According to my wife, there’s a term in the Korean lexicon that describes a person like me: Seagull Dad. It’s a term reserved for dads who work abroad and sends money back home to raise the kids. And maybe once (or twice) a year, a great migration will take place and the dad will get to come home to see his family. While I believe my wife and her people might have their bird species mixed up, I can certainly appreciate the sentiment. After taking the plunge down the rabbit-hole of professional photography, I was overwhelmed with feelings of uncertainty, fear and of course, measured excitement. But with the help of some friends, family and early clients (not to mention healthy servings of elbow grease, business acumen and divine providence), I was catapulted into the life of a not-quite-so-starving (thank goodness!) artist. Nobody saw this one coming; not by a long shot.
And since this isn’t my first rodeo in the life of an entrepreneur, I’d already mentally prepared myself for the blood, sweat and tears that were about to be shed. Not so long ago, I was enduring 8-10 hour round-trip drives along the East Coast on weekends; just so I could stamp my name on a few images and say “Hey, look what I did!”, only to return to seat-warming at some other entrepreneur’s office for 50 hours a week in addition to the 50 hours seat-warming I was already spending at home with post-production work. A few winters ago, I remember driving one of those 8-hour commutes with my pregnant wife, simply because she wanted to tag along on this adventure with me. Shortly thereafter came my first year as a new dad, and already I’ve missed our first Mother’s Day and Father’s Day together as a family. So when people asked me if I did photography “on the side”, one can only imagine the arteries bursting behind my polite smile when I tell them: “No, absolutely not!”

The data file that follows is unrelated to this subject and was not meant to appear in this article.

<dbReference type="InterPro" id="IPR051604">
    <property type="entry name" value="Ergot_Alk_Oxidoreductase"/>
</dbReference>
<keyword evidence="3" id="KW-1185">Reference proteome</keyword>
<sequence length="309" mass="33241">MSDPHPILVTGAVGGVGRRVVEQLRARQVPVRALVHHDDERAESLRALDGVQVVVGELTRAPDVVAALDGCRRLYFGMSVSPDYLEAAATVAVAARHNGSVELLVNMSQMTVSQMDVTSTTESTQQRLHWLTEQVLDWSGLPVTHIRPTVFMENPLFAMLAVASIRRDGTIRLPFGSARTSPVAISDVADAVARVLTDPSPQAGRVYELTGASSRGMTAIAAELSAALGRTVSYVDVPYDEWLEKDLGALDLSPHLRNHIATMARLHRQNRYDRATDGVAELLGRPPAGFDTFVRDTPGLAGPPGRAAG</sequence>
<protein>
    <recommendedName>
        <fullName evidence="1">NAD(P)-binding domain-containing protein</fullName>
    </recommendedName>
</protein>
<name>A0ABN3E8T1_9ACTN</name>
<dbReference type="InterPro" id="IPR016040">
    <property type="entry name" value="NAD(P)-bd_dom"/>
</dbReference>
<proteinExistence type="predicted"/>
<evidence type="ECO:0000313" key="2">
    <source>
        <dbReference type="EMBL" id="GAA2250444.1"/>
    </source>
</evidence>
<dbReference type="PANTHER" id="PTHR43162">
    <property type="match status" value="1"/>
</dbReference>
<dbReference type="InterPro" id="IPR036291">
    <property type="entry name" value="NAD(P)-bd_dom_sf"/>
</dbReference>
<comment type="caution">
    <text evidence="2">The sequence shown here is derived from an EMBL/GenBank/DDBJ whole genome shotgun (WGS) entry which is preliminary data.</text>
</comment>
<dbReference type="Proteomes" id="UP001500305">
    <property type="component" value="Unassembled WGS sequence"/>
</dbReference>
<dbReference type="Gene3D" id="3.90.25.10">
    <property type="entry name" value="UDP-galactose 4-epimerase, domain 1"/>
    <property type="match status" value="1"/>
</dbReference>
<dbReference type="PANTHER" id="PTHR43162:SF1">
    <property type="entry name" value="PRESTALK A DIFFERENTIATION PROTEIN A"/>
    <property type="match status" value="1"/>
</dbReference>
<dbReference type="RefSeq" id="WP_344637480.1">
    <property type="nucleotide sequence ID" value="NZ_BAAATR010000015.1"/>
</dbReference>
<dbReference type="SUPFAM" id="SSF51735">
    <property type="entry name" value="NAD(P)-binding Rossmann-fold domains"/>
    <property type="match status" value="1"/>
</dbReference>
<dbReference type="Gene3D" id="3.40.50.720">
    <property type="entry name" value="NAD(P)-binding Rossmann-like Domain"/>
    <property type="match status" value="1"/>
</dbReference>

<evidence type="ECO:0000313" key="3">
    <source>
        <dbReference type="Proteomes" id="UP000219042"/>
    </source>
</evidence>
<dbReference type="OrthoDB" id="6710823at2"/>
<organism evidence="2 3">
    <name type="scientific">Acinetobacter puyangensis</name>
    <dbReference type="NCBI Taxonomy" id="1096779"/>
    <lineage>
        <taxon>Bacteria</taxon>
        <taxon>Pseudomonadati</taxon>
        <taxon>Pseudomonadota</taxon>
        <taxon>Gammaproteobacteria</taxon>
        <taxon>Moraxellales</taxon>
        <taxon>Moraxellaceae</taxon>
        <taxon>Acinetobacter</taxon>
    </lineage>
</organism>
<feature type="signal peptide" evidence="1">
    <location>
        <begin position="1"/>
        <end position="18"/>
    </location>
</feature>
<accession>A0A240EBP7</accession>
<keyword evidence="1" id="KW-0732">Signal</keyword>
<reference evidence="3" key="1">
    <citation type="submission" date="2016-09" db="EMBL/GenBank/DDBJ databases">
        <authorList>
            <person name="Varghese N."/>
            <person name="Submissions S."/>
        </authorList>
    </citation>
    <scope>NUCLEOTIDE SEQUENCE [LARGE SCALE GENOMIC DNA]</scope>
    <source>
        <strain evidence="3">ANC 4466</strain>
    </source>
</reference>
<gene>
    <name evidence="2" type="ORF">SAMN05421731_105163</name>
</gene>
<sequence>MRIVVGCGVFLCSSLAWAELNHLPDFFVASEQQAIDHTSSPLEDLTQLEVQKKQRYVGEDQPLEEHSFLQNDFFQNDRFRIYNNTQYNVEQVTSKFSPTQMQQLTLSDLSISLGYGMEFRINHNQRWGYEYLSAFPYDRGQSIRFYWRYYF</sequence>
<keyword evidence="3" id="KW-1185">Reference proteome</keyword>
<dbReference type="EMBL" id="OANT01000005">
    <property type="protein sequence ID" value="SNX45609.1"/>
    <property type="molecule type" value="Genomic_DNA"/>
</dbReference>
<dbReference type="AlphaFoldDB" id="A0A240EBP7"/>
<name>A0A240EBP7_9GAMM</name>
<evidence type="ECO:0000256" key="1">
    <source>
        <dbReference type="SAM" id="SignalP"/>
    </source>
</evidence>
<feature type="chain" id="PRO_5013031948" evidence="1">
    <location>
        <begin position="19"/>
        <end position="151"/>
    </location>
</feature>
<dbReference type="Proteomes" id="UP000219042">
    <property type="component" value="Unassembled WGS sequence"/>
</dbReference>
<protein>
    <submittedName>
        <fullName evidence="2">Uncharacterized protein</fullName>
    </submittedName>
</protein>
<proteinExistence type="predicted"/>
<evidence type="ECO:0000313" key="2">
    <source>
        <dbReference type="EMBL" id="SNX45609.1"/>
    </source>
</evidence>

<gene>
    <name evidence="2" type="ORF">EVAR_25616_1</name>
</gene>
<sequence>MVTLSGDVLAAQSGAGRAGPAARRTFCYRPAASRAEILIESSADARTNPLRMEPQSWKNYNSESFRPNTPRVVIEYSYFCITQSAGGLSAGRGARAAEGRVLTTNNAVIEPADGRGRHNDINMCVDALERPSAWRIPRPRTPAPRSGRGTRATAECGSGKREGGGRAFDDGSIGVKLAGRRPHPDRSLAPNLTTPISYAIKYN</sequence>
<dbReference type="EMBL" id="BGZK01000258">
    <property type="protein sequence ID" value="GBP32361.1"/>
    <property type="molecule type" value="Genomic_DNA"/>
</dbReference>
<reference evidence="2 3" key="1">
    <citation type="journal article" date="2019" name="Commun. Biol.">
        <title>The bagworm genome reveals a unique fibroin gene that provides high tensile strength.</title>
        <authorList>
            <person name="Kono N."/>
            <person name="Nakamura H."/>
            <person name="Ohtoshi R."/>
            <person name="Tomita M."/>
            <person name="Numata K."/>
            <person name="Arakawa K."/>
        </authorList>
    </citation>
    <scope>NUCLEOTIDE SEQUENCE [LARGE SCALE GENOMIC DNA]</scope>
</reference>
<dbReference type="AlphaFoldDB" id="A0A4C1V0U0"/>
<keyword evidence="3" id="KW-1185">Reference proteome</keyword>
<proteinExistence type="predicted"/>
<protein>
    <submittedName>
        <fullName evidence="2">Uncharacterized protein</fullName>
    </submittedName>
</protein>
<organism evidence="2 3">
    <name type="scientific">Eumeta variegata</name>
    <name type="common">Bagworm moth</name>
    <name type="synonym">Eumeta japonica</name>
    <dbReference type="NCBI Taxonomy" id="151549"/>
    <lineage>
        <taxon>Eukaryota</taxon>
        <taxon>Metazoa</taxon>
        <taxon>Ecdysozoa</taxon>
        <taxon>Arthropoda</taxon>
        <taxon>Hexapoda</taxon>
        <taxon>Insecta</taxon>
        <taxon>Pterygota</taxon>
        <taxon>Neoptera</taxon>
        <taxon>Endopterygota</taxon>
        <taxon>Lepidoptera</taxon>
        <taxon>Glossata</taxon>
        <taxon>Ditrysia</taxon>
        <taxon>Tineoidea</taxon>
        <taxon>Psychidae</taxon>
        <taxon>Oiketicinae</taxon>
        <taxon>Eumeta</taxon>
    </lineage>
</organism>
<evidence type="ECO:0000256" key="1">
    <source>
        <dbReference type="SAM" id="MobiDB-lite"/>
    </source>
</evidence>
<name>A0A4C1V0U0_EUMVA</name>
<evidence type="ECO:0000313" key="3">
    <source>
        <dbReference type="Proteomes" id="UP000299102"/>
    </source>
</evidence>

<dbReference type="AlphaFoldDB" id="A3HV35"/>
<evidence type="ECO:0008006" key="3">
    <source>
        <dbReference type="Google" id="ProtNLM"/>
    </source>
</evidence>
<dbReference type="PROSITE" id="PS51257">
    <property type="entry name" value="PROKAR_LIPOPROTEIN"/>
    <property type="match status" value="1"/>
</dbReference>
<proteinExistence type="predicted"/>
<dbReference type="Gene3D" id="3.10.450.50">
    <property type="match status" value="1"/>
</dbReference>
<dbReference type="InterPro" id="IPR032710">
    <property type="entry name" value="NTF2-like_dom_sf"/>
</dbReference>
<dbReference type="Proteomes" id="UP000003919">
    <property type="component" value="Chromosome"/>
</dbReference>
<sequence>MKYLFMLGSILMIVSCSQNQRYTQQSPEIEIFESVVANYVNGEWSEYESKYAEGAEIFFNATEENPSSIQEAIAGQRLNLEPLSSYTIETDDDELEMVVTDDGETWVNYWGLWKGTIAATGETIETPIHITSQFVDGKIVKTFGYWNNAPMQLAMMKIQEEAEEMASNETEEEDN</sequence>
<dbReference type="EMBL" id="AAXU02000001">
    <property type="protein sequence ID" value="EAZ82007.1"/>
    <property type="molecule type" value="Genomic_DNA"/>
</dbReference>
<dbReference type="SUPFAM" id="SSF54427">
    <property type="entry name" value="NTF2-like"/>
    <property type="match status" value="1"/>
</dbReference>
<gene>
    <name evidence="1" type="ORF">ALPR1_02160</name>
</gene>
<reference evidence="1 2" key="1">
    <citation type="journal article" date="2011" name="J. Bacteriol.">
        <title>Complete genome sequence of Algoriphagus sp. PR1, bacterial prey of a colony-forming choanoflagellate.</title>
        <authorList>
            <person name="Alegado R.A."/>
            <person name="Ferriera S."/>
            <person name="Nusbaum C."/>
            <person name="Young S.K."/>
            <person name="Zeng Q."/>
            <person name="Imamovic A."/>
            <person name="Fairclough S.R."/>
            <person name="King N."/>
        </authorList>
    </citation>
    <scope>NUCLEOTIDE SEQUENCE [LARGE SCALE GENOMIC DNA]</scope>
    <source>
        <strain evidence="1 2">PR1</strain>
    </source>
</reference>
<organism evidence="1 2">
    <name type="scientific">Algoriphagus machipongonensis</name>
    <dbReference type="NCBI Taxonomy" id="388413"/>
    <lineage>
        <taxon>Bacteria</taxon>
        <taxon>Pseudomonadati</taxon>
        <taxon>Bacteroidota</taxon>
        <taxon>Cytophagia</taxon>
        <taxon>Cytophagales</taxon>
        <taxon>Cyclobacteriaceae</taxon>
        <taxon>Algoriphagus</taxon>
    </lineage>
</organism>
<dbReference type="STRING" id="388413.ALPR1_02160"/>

As soon as I had two pennies to rub together, I liberated myself from the dredges of my 8-hour weekend commutes with red-eye bus tickets. As soon as I had two nickels to rub together, those red-eye bus tickets magically transformed into train tickets that cut my traveling time in half: effectively giving me an additional 5 hours a week to be with my family. That in itself was worth the price of admission.
This was the path that chose me, and I’m more than ecstatic to see where it’ll lead me.
While on my 10 day shooting spree that included an earthquake, a hurricane and a seven hour detour back home, I had plenty of time to reflect and appreciate my blessings. And while I dreadfully missed my family, they were with me every step of the way – as they’ve always been. Such is the life of a “Seagull Dad” :).